war to be carried on his person as a Shinto prayer for
protection against accident. As all eyes would watch the
ascending balloon after so much effort had been applied
to the operation, this mindful prayer must have been
with all the observers.
Very tight security measures were enforced during
launching operations. Farmers and fishermen were
barred from the surrounding area, but as this was an air
operation, it was impossible to prevent some people
from seeing the balloons ascend; however, the sparcely
populated areas along the coastline eased the security
problem. Little was said of the operations and no
Figure 26. Partially inflated balloon, with its bomb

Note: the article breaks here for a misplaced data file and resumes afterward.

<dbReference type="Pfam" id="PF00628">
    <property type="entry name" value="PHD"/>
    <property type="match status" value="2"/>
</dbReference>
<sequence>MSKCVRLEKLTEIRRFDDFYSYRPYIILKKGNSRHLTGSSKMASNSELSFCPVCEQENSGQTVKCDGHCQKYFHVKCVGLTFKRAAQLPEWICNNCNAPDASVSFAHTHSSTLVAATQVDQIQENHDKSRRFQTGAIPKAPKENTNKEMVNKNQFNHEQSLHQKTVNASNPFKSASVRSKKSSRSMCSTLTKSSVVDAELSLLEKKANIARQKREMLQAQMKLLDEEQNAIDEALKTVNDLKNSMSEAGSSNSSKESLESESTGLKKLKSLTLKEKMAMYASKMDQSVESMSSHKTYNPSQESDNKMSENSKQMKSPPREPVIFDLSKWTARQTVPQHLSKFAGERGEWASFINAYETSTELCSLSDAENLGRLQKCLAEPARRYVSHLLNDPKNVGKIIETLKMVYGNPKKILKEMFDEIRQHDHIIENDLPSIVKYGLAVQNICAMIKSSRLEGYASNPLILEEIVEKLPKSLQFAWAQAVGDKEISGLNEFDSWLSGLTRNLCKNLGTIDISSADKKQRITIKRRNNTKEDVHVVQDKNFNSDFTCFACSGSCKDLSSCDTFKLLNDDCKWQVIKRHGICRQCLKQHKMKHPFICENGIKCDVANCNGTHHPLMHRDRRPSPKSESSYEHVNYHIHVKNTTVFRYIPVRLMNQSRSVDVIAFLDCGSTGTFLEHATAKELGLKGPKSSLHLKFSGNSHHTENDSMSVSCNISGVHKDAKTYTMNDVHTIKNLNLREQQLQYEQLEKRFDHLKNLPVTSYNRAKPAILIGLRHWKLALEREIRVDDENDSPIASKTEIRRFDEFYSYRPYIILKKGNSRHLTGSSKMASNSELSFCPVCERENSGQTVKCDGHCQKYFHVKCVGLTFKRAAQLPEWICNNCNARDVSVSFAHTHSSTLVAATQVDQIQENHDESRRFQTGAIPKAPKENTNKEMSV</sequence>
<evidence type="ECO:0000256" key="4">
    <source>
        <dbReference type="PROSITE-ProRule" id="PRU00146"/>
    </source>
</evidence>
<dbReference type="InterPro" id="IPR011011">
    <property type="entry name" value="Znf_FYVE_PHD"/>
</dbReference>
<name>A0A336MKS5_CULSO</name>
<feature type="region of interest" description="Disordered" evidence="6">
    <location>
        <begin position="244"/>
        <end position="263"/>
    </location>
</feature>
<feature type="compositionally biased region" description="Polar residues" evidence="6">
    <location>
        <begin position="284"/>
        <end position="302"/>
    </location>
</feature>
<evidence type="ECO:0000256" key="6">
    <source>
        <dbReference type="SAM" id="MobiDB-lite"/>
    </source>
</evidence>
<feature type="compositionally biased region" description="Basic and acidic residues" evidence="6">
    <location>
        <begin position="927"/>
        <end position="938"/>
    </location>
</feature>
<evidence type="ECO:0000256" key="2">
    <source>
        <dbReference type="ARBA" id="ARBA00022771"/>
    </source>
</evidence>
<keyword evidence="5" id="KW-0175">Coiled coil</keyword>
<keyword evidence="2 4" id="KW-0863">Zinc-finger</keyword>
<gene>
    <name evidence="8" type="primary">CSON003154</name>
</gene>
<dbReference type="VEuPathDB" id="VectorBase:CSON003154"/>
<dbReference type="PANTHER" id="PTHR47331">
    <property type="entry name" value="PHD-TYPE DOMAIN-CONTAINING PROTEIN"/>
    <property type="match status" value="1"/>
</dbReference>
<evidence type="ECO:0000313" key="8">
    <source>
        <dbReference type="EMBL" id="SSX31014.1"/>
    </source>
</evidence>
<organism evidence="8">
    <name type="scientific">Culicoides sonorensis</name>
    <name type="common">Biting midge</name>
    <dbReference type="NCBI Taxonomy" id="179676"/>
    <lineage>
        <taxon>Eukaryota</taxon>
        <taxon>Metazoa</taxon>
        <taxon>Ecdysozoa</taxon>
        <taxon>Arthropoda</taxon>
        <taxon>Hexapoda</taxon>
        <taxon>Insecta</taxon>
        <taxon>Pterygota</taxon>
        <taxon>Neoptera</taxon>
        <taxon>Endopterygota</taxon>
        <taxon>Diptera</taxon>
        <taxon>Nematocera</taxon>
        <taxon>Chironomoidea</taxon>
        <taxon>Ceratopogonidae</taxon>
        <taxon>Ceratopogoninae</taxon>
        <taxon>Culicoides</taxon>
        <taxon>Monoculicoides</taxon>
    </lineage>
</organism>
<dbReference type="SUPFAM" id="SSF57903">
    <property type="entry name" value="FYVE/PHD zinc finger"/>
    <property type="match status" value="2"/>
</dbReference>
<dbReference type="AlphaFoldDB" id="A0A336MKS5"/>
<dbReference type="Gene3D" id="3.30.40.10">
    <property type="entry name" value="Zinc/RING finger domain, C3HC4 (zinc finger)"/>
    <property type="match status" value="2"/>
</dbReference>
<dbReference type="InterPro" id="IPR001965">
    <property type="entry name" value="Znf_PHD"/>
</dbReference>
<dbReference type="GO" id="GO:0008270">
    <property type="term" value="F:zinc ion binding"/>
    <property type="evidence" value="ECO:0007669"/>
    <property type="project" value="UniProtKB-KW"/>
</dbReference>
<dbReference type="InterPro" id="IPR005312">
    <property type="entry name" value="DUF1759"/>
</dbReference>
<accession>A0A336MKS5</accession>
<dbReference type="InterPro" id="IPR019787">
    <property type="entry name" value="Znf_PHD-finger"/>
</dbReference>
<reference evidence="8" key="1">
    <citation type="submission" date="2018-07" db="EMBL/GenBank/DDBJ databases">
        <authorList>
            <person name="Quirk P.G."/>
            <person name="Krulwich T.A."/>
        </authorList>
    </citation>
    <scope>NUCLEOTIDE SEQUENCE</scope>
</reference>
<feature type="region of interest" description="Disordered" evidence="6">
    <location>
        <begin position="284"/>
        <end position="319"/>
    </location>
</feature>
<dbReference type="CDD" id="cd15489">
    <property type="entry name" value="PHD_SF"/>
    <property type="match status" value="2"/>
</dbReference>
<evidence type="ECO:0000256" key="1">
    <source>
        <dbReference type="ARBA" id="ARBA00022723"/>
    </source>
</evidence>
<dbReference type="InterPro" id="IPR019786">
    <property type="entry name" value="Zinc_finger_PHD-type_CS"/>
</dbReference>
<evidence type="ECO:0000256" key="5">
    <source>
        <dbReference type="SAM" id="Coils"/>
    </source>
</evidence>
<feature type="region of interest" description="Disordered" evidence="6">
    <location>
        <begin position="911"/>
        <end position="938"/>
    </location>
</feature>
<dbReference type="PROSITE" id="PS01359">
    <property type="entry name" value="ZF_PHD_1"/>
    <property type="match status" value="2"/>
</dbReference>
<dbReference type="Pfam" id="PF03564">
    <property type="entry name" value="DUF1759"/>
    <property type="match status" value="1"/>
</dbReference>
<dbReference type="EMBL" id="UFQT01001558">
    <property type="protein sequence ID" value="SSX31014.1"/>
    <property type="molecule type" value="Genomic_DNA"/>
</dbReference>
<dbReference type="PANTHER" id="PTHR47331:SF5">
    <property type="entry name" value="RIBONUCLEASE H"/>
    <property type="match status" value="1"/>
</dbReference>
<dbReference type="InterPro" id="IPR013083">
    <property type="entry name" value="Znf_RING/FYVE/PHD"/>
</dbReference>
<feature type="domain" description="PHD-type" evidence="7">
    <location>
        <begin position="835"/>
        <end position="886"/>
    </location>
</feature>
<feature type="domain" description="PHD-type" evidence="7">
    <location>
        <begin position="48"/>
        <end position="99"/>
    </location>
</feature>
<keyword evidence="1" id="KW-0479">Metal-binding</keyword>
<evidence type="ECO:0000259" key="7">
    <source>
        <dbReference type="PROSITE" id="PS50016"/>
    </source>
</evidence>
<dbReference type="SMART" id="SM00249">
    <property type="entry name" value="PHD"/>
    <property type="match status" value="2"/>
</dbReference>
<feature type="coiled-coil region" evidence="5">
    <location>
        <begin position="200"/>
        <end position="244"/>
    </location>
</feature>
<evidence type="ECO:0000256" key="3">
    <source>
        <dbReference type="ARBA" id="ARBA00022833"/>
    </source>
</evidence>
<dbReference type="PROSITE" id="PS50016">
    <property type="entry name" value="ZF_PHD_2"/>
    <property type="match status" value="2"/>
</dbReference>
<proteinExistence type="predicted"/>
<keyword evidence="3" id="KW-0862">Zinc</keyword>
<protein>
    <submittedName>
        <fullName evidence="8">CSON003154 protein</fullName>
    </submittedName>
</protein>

load, in flight over the Pacific Ocean drifting toward mention of the flights were ever published. People with a
the American continent. (U.S. Army photograph, SC hint that the balloons were destined for the United
226132) States found the thought too fantastic to believe. The
absurd nature of this highly secret operation added
immeasurably toward safeguarding it.
early evening. In the period from November through Eye witnesses recall that these launches were an
March, about fifty suitable days were all that could be unforgettable sight. When freed from the ground a
anticipated and two hundred balloons were the balloon was only partially filled, to allow for expansion
maximum that could be launched from the three site to full inflation at 16,000 feet. At release, the unfilled
complexes per day. The launching of one balloon concave lower portion of the envelope, with its many
normally required a crew of thirty men. ropes dangling from the perimeter, greatly resembled a
Setbacks in the program were greater than expected. giant jellyfish. The white, and sometimes light blue,
Despite this, March which had been programmed for the color in the eariy morning sun enhanced this illusion.